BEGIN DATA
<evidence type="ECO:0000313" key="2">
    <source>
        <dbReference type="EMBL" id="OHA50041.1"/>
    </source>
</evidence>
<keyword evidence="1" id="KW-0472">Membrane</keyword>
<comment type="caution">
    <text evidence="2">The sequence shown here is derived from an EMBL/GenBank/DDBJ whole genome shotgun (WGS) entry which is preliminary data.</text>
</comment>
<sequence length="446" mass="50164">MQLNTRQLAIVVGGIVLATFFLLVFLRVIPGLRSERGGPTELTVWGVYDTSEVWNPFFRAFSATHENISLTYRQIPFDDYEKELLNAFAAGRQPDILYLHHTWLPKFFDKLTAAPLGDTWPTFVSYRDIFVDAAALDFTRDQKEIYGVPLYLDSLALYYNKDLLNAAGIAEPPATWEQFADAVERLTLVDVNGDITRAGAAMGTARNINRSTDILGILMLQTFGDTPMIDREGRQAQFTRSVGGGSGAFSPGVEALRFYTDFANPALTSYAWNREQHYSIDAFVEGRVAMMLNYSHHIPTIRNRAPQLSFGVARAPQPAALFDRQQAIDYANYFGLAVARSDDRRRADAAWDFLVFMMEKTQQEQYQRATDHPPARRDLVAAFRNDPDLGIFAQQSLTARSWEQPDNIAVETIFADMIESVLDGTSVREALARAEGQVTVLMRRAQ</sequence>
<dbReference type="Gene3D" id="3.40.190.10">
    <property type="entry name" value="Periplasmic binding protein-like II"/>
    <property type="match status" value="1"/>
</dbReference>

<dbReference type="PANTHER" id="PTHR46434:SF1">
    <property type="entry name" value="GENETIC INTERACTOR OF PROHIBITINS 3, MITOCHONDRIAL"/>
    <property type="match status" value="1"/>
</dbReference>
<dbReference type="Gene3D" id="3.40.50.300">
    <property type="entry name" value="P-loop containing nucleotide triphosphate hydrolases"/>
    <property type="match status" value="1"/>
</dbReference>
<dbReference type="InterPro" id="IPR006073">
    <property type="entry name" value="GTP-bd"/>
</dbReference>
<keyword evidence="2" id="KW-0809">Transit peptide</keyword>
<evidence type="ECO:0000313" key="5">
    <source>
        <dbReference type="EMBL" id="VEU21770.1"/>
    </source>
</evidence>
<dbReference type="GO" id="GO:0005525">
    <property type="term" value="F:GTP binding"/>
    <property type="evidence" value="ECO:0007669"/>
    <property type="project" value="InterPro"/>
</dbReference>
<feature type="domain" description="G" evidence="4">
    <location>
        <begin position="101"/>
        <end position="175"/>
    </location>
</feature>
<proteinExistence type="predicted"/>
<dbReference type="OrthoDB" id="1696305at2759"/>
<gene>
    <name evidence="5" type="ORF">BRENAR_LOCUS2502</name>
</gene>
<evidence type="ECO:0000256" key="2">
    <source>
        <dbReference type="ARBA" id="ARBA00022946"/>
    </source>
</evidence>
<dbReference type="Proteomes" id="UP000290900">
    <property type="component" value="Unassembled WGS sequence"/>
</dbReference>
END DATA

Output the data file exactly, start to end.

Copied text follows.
<evidence type="ECO:0000313" key="2">
    <source>
        <dbReference type="EMBL" id="OHA50041.1"/>
    </source>
</evidence>
<keyword evidence="1" id="KW-0472">Membrane</keyword>
<comment type="caution">
    <text evidence="2">The sequence shown here is derived from an EMBL/GenBank/DDBJ whole genome shotgun (WGS) entry which is preliminary data.</text>
</comment>
<sequence length="446" mass="50164">MQLNTRQLAIVVGGIVLATFFLLVFLRVIPGLRSERGGPTELTVWGVYDTSEVWNPFFRAFSATHENISLTYRQIPFDDYEKELLNAFAAGRQPDILYLHHTWLPKFFDKLTAAPLGDTWPTFVSYRDIFVDAAALDFTRDQKEIYGVPLYLDSLALYYNKDLLNAAGIAEPPATWEQFADAVERLTLVDVNGDITRAGAAMGTARNINRSTDILGILMLQTFGDTPMIDREGRQAQFTRSVGGGSGAFSPGVEALRFYTDFANPALTSYAWNREQHYSIDAFVEGRVAMMLNYSHHIPTIRNRAPQLSFGVARAPQPAALFDRQQAIDYANYFGLAVARSDDRRRADAAWDFLVFMMEKTQQEQYQRATDHPPARRDLVAAFRNDPDLGIFAQQSLTARSWEQPDNIAVETIFADMIESVLDGTSVREALARAEGQVTVLMRRAQ</sequence>
<dbReference type="Gene3D" id="3.40.190.10">
    <property type="entry name" value="Periplasmic binding protein-like II"/>
    <property type="match status" value="1"/>
</dbReference>

<dbReference type="PANTHER" id="PTHR46434:SF1">
    <property type="entry name" value="GENETIC INTERACTOR OF PROHIBITINS 3, MITOCHONDRIAL"/>
    <property type="match status" value="1"/>
</dbReference>
<dbReference type="Gene3D" id="3.40.50.300">
    <property type="entry name" value="P-loop containing nucleotide triphosphate hydrolases"/>
    <property type="match status" value="1"/>
</dbReference>
<dbReference type="InterPro" id="IPR006073">
    <property type="entry name" value="GTP-bd"/>
</dbReference>
<keyword evidence="2" id="KW-0809">Transit peptide</keyword>
<evidence type="ECO:0000313" key="5">
    <source>
        <dbReference type="EMBL" id="VEU21770.1"/>
    </source>
</evidence>
<dbReference type="GO" id="GO:0005525">
    <property type="term" value="F:GTP binding"/>
    <property type="evidence" value="ECO:0007669"/>
    <property type="project" value="InterPro"/>
</dbReference>
<feature type="domain" description="G" evidence="4">
    <location>
        <begin position="101"/>
        <end position="175"/>
    </location>
</feature>
<proteinExistence type="predicted"/>
<dbReference type="OrthoDB" id="1696305at2759"/>
<gene>
    <name evidence="5" type="ORF">BRENAR_LOCUS2502</name>
</gene>
<evidence type="ECO:0000256" key="2">
    <source>
        <dbReference type="ARBA" id="ARBA00022946"/>
    </source>
</evidence>
<dbReference type="Proteomes" id="UP000290900">
    <property type="component" value="Unassembled WGS sequence"/>
</dbReference>